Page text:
Monday, March 17, 2008


A number of readers who have been hit hard by this market are asking lots of questions. This is a scary time. Times have been worse but the old joke is true, that if your neighbor loses his job times are tough but if you lose your job there is a recession. The value of a lot of different asset classes have fallen in recent weeks. The big declines have cause a number of coiled springs to be pushed close to their limits. The eventual result will be a strong rebound. However, no one knows how long the springs will remain coiled.

One reader wants to verify that I believe JP Morgan-Chase is a good buy. I believe there are thousands of good buys available right now and JP Morgan is among them. However, I believe the normal rotation in finance will be to the small bank. Small banks should benefit greatly from the, once again, steep yield curve. By tomorrow, banks should be able to borrow for 2% while lending at much more than double that rate. With the current value of the US dollar extremely cheap, one can count on local and international businesses to expand in America. In my BMW example, where the company is laying off 7.5% of its German workforce while planning to increase its US workforce by 50% over 4 years, the key is that the new BMW presence will increase the number of parts and supplies purchased in America. Many companies will get a boost from the new business and many will need to borrow money to expand. Multiply this one transaction by tens of thousands and the result will be a booming business for small banks. Small banks generally have little or no exposure to the "sub-prime" mess.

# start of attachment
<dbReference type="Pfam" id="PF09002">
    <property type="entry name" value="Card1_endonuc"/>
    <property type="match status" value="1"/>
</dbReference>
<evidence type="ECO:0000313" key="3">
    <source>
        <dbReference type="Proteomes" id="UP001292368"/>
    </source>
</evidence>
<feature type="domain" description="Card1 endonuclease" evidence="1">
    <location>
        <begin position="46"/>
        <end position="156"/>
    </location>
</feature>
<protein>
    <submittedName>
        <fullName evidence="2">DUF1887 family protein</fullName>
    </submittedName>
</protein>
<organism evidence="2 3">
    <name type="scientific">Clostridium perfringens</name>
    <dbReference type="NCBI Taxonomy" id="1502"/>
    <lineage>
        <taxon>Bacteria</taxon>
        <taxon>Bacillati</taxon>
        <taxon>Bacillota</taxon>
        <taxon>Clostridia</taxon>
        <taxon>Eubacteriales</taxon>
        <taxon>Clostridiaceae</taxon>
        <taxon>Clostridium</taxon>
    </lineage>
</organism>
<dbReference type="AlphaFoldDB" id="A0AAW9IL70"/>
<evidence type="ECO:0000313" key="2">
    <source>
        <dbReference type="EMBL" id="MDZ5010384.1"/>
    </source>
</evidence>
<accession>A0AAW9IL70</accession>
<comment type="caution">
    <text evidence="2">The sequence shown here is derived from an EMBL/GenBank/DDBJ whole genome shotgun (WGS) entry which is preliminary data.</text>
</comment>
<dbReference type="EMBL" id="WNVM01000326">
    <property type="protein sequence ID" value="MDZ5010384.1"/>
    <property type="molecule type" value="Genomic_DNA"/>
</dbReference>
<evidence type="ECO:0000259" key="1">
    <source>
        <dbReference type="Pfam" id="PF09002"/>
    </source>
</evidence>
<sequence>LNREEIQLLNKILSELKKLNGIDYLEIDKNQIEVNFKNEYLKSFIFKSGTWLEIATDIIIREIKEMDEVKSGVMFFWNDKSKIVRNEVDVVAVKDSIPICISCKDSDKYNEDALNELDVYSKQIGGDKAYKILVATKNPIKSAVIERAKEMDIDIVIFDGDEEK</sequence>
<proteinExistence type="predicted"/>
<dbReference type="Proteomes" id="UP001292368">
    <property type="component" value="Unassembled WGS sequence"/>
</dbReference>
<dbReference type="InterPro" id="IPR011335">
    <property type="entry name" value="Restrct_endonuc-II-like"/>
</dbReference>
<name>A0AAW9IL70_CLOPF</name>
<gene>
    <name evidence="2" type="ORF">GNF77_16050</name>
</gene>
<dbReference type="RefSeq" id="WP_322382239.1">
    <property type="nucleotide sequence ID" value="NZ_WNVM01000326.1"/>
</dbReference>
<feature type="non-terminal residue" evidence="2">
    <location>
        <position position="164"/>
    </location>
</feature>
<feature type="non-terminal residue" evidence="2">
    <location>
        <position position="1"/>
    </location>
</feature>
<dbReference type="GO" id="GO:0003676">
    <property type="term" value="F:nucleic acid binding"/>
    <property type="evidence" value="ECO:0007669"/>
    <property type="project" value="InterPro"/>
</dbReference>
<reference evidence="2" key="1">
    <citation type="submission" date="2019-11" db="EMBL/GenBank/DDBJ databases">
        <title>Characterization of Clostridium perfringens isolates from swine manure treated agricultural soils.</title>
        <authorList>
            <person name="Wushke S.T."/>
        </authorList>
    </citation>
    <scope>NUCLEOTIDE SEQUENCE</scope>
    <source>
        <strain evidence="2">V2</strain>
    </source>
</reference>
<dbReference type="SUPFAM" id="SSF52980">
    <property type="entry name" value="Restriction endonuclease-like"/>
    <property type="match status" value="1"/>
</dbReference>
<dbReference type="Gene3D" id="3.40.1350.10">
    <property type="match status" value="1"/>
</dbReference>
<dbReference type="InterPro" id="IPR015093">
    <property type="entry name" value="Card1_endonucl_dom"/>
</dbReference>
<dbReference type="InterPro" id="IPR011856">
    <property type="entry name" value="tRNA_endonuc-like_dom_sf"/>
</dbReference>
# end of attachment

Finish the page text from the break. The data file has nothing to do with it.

Another reader wants to know about margin calls. The way the brokers report loan balances is confusing. The bottom line is that if you own $10,000 worth of stocks, the maximum loan you can have outstanding is $7,500. Most firms restrict lending a little more than allowed by law and only permit a maximum loan of $7,000. If the equity in the account falls below 30%, the broker demands a deposit to bring the equity balance back to the 30% level. If a deposit is not made, then shares of stock must be sold.


At or near bottoms, margin dollars become very high powered dollars. With perfect knowledge, one would borrow and buy all one possibly could right at a market bottom and he would then leverage all the way to the market top. The total return on invested capital would be extremely high. Of course, the problem is that no one knows where the bottoms are.

Here again, we know that the market is as cheap or about as cheap as it has ever been by a number of measures. For example, the equity put to call ration was not at an extreme on October 10, 2002 right at the market bottom. Today, this measure is even more extreme than it was back then. Today, there are several measures that are at or beyond levels not even seen in the fall of 1982.

Knowing that the FOMC has released massive financing to banks and broker-dealers does not force these firms to purchase assets. However, with tons of assets selling at depressed prices, a lot of assets will be purchase in the belief that these are being bought at or near the bottom. As soon as a few assets are "just missed", after another firm makes the purchase, the fear of missing the best buys will over come the fear of buying only to see lower prices still.